Lecithin: Fabulous Fat
by W. Jean Rohrer
Considering our current preoccupation with dieting, cholesterol levels
and fat consumption, it is astonishing to discover one of the best supplements
for reducing cholesterol is itself a lipid. Lecithin falls into the
category of phospholipid. Like the dreaded cholesterol, lecithin is produced
within the liver when adequate nutritional substances are available.
Initially discovered in egg yolks, the primary source of lecithin is
now soybeans, however this essential dietary nutrient is found abundantly
in plant and animal life.1
Although the actual functions of lecithin can be divided into such
categories as preventive maintenance, communications, security, digestion
and waste management, its effects can be seen in all systems of the
body. The relative importance of lecithin becomes obvious when one
realizes this fatlike substance comprises part of every cell of the body,
where, among many other functions, it acts like moisturizer to the skin;
keeping the cell walls soft and supple, preventing oxidation (the intracellular
version of rust) and thus assuring the cell can perform its functions of
reproduction, food intake and waste excretion. Because it is a necessary
nutrient for all cells, a lack or depletion of lecithin may cause decreased
ability to reproduce new cells, thereby diminishing the body’s ability to
regenerate.2 (That’s what happens with aging.)
Lecithin plays a crucial role in the health and structure of the nervous
system. Approximately 30% of your brain is composed of lecithin, and this
vital nutrient comprises about two thirds of the fatty myelin sheath which
surrounds the brain, spinal cord and untold miles of nerves. Additionally,
lecithin is broken down by the body into choline, (which is the precursor of
acetylcholine, a nerve transmitter) and other useful products. Small wonder
improving the level of lecithin in the blood is associated with improved
Multiple sclerosis patients, who suffer the neurological
disease characterized by progressive muscle weakness and spastic,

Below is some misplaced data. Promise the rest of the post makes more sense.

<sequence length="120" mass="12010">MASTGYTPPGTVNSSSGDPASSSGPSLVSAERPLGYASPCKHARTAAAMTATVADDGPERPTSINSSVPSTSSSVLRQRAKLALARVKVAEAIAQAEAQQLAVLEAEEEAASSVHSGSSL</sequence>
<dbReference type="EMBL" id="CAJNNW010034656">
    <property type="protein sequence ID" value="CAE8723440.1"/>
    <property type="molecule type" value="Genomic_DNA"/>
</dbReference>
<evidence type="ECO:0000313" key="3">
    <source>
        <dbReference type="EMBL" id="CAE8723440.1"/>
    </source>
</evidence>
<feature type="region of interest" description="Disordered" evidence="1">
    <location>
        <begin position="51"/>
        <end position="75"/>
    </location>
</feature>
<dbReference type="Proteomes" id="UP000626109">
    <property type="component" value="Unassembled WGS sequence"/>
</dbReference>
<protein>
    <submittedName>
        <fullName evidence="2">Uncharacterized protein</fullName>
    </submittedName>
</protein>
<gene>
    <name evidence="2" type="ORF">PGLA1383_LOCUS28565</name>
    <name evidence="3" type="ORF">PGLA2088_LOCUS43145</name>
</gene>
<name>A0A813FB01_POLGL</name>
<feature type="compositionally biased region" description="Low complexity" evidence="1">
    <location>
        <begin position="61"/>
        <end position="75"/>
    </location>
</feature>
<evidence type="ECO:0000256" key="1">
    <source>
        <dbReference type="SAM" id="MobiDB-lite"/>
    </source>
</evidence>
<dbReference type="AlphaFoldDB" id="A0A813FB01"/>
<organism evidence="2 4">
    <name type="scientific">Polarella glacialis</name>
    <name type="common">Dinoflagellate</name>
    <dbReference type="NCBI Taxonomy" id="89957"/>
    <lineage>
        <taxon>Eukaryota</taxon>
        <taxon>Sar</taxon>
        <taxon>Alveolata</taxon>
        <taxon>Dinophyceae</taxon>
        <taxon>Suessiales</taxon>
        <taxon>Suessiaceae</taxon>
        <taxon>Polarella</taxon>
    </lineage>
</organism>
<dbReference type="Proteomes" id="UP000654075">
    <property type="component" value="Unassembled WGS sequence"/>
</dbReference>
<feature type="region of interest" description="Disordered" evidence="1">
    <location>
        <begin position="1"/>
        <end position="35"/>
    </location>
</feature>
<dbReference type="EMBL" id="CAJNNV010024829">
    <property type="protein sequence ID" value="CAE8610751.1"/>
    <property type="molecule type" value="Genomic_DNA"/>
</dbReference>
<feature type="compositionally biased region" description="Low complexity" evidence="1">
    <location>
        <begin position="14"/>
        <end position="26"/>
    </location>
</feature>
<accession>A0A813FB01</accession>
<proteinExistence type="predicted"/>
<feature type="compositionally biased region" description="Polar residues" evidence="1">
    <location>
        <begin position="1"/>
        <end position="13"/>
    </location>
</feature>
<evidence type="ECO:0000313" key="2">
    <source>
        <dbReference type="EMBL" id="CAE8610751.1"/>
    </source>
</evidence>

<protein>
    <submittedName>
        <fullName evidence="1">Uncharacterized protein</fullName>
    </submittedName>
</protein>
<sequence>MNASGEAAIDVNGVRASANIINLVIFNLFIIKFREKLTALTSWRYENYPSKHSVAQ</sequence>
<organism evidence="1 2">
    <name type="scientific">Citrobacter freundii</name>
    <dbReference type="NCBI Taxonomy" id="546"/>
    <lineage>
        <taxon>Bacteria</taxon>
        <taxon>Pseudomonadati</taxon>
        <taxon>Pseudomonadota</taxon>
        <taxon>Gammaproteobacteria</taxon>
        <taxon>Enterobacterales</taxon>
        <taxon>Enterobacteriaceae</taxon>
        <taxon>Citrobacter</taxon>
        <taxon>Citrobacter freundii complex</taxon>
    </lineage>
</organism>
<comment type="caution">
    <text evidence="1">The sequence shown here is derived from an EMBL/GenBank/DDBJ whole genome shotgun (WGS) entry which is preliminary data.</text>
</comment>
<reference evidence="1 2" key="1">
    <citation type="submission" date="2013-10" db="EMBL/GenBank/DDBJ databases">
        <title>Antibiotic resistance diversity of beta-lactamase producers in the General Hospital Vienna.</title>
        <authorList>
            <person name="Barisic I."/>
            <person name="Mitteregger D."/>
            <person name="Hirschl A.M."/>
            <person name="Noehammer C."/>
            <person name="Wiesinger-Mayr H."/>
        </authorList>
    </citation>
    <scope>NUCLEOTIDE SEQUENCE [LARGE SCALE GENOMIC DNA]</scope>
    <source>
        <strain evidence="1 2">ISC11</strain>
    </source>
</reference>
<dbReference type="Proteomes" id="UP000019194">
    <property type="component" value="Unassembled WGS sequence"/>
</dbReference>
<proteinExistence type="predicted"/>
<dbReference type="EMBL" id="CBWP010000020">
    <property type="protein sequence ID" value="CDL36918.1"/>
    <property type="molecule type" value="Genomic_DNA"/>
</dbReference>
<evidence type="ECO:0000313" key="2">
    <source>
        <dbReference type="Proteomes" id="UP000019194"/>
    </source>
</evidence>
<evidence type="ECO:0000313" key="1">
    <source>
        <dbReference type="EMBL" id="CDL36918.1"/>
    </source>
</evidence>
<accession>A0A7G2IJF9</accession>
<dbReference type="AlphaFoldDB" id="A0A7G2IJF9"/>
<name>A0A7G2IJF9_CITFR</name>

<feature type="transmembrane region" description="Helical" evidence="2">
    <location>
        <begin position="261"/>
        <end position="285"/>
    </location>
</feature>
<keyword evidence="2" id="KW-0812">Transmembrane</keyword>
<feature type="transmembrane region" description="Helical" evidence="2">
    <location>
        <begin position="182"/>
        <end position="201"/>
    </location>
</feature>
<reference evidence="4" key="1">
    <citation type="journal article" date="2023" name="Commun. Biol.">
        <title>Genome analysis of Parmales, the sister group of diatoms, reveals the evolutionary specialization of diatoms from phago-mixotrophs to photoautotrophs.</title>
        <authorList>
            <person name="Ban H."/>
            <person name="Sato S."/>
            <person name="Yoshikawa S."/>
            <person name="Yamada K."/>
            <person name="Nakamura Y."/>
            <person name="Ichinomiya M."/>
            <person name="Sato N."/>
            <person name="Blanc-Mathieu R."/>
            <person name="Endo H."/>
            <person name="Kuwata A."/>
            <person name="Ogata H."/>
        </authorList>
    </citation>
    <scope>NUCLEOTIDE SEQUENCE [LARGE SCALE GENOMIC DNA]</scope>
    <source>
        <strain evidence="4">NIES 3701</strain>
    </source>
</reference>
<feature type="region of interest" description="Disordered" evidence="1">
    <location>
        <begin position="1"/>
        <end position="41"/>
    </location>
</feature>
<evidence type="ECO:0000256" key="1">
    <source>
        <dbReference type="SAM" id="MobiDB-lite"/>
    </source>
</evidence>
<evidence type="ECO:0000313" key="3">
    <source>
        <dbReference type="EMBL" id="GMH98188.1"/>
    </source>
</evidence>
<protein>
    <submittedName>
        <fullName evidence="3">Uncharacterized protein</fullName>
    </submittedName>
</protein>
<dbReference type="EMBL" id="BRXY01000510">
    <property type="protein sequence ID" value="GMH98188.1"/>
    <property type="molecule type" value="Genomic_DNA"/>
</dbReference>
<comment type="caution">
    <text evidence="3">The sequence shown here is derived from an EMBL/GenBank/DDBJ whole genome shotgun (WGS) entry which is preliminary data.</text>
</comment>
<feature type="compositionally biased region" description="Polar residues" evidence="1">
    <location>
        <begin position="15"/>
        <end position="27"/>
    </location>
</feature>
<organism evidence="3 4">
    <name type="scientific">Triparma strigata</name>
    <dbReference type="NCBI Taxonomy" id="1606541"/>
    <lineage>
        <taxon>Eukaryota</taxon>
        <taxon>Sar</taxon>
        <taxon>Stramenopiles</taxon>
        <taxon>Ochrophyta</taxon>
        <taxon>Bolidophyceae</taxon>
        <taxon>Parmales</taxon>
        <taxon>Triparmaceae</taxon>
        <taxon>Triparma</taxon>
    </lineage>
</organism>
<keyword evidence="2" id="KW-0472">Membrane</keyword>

uncoordinated movements due to neurotransmitter deficiency, have been
shown to have significantly decreased levels of lecithin in both brain and
myelin sheaths than those without the disease.4
While the role lecithin plays in nerve and mental function at all ages is
of great importance, our need for adequate bloods levels of this nutrient
becomes even more critical in our older years. As is true of all hormones,
enzymes and other chemicals, aging brings a decrease in the production of
neurotransmitters. The results can be slowed thinking and reactions,
memory loss and degeneration of brain and nerve tissue. Because of the
useful byproducts into which lecithin is split in the body, this nutrient is
helpful in improving short-term memory and lessening of the symptoms of Alzheimer’s disease in some patients.5
Lowering of cholesterol is the function for which lecithin has become
famous. Able to emulsify (break up) fats in the bloodstream, lecithin keeps
these lipids soluble and capable of passing through the cell walls to be
utilized for energy. By dissolving fats and helping them be absorbed for use
by the body, lecithin helps reduce the cholesterol level in the blood, a major
risk indicator for heart attack and heart disease. Low blood levels of lecithin
correlate with high cholesterol levels, as floating fat molecules clump, then
stick onto the wall of your arteries and tunnel between the muscle layers of
the blood vessels. Voila! you’ve got atherosclerosis.
But this vital nutrient
also has the ability to break down fat plaques already present, effectively
reversing atherosclerosis, and reducing the risks of heart attacks and
stroke.6 One nutritional authority went so far as to state atherosclerosis
does not occur regardless of fat intake when adequate amounts of lecithin
are present in the body.
Although the exact figures vary from one source to another, all agree
between 66% and 75% of the fat within the liver contains lecithin. The liver
acts as a storage facility for fats, which are the most concentrated form of